After it formats, the file will be created. To access this file, you can use TrueCrypt to mount it as a hard disk on your computer, then you can just move files back and forth like any other drive.
- Plug & Play functionality in Windows® Vista, XP, 2000, ME, Linux 2.4 and later, Mac OS 9, X and later
- Includes the True Crypt security application (Windows Vista/XP/2000 compatible only) allowing for a virtual encrypted drive using AES-256 encryption
- Lanyard and USB cable
- Limited 10-year warranty
To test the performance of the 32GB Flash Voyager, I will use a program called Flash Memory Toolkit. While this is a shareware application, there is a free demo which will allow me to perform the tests that I need. I will use the low level read test, which will check memory bandwidth on the device, then I will test several test files for the writing portion. While the testing is taking place, I will have the Flash Voyager plugged directly into a rear USB port.
- Processor: Intel Core2Duo E6600 Processor
- Motherboard: Gigabyte GA EX38-DQ6 Motherboard
- Ram: 2048MB G.Skill HZ RAM
- Video Card: eVGA 8800GTS 640MB Video Card
- Power Supply: GameXtreme 700w Power Supply
- Hard Drive: Western Digital 74GB Raptor
- Hard Drive: Western Digital 500GB Caviar
- Optical Drive: Sony Optical Drive
- Case: Antec Sonata II Mid-tower Case
- Primary Testing OS: Windows Vista Ultimate
- Mouse: Saitek GM3200 Laser Mouse
- Sandisk Cruzer Micro 1 GB
- OCZ Rally 2 Dual Channel 2GB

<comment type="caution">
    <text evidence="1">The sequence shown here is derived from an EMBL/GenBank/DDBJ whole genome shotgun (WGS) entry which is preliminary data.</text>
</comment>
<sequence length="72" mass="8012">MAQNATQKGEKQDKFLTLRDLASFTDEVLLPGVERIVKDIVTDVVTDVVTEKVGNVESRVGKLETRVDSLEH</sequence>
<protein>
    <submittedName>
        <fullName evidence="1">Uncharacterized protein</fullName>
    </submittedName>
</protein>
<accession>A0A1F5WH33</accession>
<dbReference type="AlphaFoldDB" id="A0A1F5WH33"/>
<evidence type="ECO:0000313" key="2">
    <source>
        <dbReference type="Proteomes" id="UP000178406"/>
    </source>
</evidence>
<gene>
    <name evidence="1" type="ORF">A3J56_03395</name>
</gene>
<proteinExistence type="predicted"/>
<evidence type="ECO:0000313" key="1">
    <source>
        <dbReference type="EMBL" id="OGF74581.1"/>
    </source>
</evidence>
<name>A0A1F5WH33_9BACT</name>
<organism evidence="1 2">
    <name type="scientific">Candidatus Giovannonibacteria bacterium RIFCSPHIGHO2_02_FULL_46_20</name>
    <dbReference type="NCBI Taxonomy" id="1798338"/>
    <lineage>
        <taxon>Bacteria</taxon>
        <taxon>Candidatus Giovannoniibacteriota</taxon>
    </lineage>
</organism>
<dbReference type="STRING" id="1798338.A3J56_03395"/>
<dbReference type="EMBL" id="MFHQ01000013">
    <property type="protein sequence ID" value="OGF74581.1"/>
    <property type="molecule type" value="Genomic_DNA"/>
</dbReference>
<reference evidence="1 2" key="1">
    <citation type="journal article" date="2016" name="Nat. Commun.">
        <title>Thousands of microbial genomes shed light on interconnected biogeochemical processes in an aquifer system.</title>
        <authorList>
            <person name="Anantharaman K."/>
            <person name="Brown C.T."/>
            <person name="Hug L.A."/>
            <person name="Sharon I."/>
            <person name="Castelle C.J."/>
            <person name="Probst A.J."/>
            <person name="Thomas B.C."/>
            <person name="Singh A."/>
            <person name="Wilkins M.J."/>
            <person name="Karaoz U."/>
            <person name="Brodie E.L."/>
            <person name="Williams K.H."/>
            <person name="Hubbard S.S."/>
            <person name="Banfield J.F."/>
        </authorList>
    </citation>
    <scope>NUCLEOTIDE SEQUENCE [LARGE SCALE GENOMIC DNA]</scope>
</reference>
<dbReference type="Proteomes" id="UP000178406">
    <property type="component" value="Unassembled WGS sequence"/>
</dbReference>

- ADATA C702 Classic 16GB Flash Drive
Read Speed - Low Level Benchmark:
The first test is the low level read test. This will give us a speed in megabytes per second and an X factor. The result of this was that the average read rate was 21.5Mb/s and the X factor was 146X.
Read and Write - File Benchmark:
The second test is the file write test. This will only give us a speed in Kb/s. For a 1 MB file, the average rate was 958Kb/s, for 2 MB, the rate was 2022Kb/s, for 3MB, the average rate was 3372Kb/s, for 4MB, the rate was 5068Kb/s, and for 5MB, the average rate was 4006Kb/s.
While these aren't the fastest speeds, they are still respectable for a drive of this size.
I remember, it seems just like the other day that I was amazed with my 32MB flash drive, and how much it could hold, and today I am testing the 32GB Corsair Flash Voyager, which amazed me yet again. While the speeds aren't the best, there does have to be some sacrifice for the massive amount of data that can be stored on the drive. Thumb drives are taken just about everywhere we go. Because of this they are sometimes subjected to less than ideal conditions for an electronic device. With the Flash Voyager line, Corsair has a drive that is water and shock resistant. Valuable assets in today's "go everywhere" world. Coupled with this ruggedness is the ten year warranty that backs up the device, so there are no worries about replacement for probably longer than this drive will be considered large. While there is no Corsair software included with the drive, it still has the third party app, TrueCrypt, that you can install on your computer to encrypt your files. Even though the TrueCrypt version that was included with the Voyager didn't work on my Windows Vista machine, the newest version available on TrueCrypts website solved the issue and ran without any issues. All in all, I was very pleased with the performance and usability of the Corsair Flash Voyager.
- 32GB storage
- Comes with lanyard
- Comes with USB extender
- 10-year warranty
- Rugged design
- Water resistant
- Slower than other smaller drives